Girl Scouts in Western Washington care about the environment! Girls across our council are making a noticeable difference reducing the impact they have on the world around them, using their resources wisely and recycling whenever possible.
Even better, they’re helping educate others about the importance of all those things, doing their part to help make the world a better place!
We thought it was time to share some of the great projects girls are working on – not just on Earth Day, but every day!
Brownie Troop 41245 got the attention of King County for their lunchtime recycling efforts at Syre Elementary, and earned a 2010 Earth Heroes at School Award!
When troop members noticed how much garbage was being thrown out each day, when most items could be recycled, they decided to take action.
They created a lunchtime recycling program for their service project, and did a lot of research on recycling. The girls soon learned that in America, we use 4 million plastic bottles every hour, and every student creates an average of 67 pounds of garbage a year, just from lunchtime waste!
The troop posted signs all over their lunchroom, gave a speech the first day of their recycling campaign, and started a recycling station, counting the number of items recycled each day. The Brownies staff the station each Friday, and other classmates and parents have volunteered to staff it the rest of the week. As a result, their project has saved hundreds of milk cartons, water bottles, juice cartons and aluminum cans from landfills and helped educate their fellow students about the importance of recycling.
The girls have proven that age has nothing to do with making a difference. Every single person counts, and saving the environment is something everyone can do, young and old!
Genna Birch, a Cadette from Port Angeles Troop 50425, certainly agrees.
After a camping trip opened her eyes to how much fuel Americans use for travel, and how much pollution taints our environment, she wanted to figure out a way to reduce the amount of fuel she and her family used. She also wanted to prove how easy it was for others to do the same, simply by making a few small changes in their daily lives.
She had to find a way to show people what change looks like, so she constructed a sculpture out of empty milk cartons, in order to illustrate what 159 gallons of fuel looked like.
This is the amount she figured that she and her family could save in a year, if they changed some of their daily habits. That 159 gallons means they would save $492 a year! To put it in a different light, Genna joked that it also equaled 123 boxes of Girl Scout cookies! She shared this information at an Earth Day fair in Port Angeles, and talked about other options like walking, riding a bike, combining errands or vacationing closer to home.
Way to go, Genna!
Junior Girl Scout Troop 50008 from Bellingham assisted the Bellingham Gluten Intolerance group in keeping their annual Community Awareness event a zero waste one. This meant they helped to recycle and compost everything they could, and reduce the amount of trash that was sent to the landfill.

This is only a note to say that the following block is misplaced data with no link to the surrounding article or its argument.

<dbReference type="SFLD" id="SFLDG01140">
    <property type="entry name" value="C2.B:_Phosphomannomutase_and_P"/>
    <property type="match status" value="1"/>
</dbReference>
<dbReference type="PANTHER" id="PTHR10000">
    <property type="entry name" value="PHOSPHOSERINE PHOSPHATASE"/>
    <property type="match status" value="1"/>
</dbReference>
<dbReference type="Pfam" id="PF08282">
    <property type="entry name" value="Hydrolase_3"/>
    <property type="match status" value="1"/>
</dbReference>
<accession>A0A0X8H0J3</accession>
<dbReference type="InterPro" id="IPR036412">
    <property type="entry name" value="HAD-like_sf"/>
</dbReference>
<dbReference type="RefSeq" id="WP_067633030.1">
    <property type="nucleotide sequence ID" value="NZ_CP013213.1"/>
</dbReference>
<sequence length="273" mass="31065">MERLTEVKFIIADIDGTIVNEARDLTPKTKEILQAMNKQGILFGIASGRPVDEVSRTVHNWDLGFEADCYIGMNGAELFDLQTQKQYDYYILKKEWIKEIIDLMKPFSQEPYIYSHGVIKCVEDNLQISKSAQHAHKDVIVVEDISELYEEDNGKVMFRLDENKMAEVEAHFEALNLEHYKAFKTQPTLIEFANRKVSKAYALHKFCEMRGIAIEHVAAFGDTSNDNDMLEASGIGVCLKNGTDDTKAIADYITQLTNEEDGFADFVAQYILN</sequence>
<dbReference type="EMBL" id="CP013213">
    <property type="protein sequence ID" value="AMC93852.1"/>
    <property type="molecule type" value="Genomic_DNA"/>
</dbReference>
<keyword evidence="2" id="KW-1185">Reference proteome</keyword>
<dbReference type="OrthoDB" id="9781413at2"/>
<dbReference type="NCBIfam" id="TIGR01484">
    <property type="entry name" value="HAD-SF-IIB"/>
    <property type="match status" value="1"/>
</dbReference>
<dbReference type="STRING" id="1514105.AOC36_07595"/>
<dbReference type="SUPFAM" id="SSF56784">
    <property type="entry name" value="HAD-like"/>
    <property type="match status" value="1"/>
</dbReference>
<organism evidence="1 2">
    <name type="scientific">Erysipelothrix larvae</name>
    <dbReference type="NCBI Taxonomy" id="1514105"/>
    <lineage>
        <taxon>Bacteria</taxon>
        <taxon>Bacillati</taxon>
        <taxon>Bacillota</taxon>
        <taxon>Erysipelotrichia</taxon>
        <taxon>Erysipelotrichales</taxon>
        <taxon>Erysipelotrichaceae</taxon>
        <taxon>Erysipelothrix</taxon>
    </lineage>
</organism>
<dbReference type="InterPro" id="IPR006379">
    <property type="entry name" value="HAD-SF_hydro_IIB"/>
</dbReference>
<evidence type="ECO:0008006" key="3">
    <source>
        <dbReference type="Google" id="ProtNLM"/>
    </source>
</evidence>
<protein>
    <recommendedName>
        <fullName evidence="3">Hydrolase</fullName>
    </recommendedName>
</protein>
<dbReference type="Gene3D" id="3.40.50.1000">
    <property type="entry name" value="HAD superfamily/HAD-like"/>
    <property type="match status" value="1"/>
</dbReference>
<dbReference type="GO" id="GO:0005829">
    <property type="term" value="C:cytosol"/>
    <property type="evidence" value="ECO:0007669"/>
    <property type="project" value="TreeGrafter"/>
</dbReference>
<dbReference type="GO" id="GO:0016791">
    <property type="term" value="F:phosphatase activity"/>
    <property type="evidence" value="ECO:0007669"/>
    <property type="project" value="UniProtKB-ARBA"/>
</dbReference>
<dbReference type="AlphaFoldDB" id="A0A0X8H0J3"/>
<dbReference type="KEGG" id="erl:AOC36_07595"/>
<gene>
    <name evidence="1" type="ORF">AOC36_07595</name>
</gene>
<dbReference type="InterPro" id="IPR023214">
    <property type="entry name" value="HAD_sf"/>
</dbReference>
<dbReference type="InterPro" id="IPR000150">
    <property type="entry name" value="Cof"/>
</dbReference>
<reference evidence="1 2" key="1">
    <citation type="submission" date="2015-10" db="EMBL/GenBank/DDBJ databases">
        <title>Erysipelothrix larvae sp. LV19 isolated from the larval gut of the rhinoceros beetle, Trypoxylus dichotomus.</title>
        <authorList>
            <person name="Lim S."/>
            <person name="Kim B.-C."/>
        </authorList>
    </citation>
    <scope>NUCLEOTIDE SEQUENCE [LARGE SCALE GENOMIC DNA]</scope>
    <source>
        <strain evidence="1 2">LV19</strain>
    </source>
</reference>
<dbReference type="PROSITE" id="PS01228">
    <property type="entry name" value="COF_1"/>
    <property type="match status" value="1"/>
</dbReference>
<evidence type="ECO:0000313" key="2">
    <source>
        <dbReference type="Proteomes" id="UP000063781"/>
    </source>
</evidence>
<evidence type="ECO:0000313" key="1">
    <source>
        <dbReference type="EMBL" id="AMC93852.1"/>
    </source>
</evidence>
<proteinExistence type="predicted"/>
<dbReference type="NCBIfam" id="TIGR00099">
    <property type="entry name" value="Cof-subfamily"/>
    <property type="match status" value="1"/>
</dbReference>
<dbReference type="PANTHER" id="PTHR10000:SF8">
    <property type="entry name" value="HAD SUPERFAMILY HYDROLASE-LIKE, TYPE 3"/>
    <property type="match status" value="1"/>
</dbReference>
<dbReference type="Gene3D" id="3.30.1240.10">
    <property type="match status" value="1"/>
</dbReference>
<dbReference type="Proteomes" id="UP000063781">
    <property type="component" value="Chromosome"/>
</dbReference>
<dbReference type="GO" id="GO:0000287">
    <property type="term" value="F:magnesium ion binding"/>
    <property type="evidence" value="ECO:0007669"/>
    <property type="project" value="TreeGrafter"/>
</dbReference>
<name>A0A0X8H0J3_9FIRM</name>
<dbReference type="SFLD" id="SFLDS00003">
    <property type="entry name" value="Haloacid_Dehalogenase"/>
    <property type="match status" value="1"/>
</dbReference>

They also did a service project with Project Porchlight, an energy efficiency program that encourages people to switch from old fashioned incandescent light bulbs to new energy efficient compact fluorescent light (CFL) bulbs. Volunteers deliver free CFL bulbs at community events, as well as door-to-door.
Daisy Troop 40860 from Renton gave out reusable bags during Earth Day last year, as part of their give-back service project. This year, they sculpted art with recycled materials. What a way to use your resources, girls!
Girl Scout staff are also doing their part to make a difference!
At Girl Scout Camp River Ranch, last fall’s leaves are used as mulch, coffee grounds are used as fertilizer, and grass clippings and vegetable scraps from the kitchen are being made into compost for the camp garden! Staff purchased five raised garden bed kits made from 100% recycled milk jugs from a local company. And the best part: the food the garden produces is eaten by campers!
- At Girl Scout Camp St. Albans, there is talk of creating a camp garden and a composting system. The camp has also done away completely with plastic bottles! Bottles are not used or sold in an attempt to reduce the impact on consumption of wasteful products. After all, as the girls from Syre Elementary discovered, Americans use a staggering 4 million plastic bottles every hour! Camp staff also use packaging materials from the kitchen as containers for tools and supplies across camp.
- The Seattle office started composting a few months ago, with great success! There is also a rigorous recycling program in place, and the kitchen has been equipped with donated dishes, mugs and silverware, in place of paper products! There is a dish drying rack, to minimize paper towel use, and everyone is doing their part to reduce paper by not printing at all, or by printing double sided.
- The DuPont Program Center is looking into a composting system, and provides reusable mugs, dishes and silverware to staff members. The office recycles, too! Our council started a Green Team, so staff could collaborate about ways to lower our impact, and half the team comes from DuPont!